Like what you saw?
Create FREE Account and:
- Watch all FREE content in 21 subjects(388 videos for 23 hours)
- FREE advice on how to get better grades at school from an expert
- Attend and watch FREE live webinar on useful topics
Mathematical Induction - Problem 4
MA, Stanford University
Teaching in the San Francisco Bay Area
Alissa is currently a teacher in the San Francisco Bay Area and Brightstorm users love her clear, concise explanations of tough concepts
First, show your equation is true for the case n = 1 by substituting in one. Next, we write an assumption that the statement is also true for the kth term and replace all n's with k's. Third, we show that the statement is true for the "k + 1"th term, which means adding one more term, substituting what you had written when you assumed for k, and the simplifying. Finally, showing that the statement is true for "k + 1 " terms is sufficient to prove that it is true for all values of n.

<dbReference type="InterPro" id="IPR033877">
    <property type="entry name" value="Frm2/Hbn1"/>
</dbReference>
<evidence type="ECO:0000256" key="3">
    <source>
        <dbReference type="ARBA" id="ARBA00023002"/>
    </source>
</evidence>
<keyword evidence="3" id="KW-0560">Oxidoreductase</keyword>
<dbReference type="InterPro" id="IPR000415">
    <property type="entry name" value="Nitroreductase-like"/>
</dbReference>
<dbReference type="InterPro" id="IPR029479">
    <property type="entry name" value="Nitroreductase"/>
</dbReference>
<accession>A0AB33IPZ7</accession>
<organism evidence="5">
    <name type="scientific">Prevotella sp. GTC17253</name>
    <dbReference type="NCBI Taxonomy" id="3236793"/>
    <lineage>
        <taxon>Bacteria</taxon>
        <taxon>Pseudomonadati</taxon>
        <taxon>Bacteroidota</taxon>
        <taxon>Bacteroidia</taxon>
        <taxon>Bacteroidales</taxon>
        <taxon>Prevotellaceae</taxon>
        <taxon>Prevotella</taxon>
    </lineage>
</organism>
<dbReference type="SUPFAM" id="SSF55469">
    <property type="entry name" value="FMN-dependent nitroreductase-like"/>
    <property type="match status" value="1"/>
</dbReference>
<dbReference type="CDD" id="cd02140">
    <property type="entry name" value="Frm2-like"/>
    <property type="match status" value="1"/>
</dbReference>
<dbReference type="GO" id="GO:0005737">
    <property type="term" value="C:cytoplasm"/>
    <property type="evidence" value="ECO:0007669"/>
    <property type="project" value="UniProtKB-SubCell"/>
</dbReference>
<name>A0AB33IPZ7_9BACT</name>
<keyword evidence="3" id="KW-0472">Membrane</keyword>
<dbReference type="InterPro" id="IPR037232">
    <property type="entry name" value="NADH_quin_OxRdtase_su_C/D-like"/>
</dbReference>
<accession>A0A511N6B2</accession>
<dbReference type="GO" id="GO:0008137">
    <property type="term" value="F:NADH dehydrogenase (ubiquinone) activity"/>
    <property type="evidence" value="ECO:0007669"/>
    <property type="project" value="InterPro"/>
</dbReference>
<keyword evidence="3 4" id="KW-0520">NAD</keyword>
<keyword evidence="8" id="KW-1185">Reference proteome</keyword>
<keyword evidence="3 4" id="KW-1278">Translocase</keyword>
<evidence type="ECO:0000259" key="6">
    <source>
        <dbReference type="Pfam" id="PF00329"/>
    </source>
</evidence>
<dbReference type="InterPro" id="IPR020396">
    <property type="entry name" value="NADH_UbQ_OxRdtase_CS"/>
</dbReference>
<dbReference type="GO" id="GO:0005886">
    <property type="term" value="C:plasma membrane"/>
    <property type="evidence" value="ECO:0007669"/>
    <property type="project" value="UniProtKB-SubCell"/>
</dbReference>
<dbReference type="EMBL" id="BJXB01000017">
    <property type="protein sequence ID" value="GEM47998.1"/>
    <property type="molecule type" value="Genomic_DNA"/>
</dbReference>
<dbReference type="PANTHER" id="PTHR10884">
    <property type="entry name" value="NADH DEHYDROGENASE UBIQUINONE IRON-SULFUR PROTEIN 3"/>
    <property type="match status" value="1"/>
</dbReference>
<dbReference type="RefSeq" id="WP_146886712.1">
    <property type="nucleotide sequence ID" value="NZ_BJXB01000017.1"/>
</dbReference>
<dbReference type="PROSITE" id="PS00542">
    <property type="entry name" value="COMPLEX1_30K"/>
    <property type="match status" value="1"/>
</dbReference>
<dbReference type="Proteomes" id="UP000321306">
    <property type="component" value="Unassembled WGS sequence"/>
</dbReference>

Transcript Coming Soon!
Stuck on a Math Problem?
Ask Genie for a step-by-step solution
Please enter your name.
Are you sure you want to delete this comment?
Sample Problems (6)
Need help with a problem?
Watch expert teachers solve similar problems.
Problem 1 6,088 views
1 + 2 + 3 +....... n = n(n + 1) 2
Problem 2 4,994 views
Prove:1 + 3 + 5 +.....(2n - 1) = n²
Problem 3 711 views
Problem 4 609 views
Problem 5 628 views
Problem 6 651 views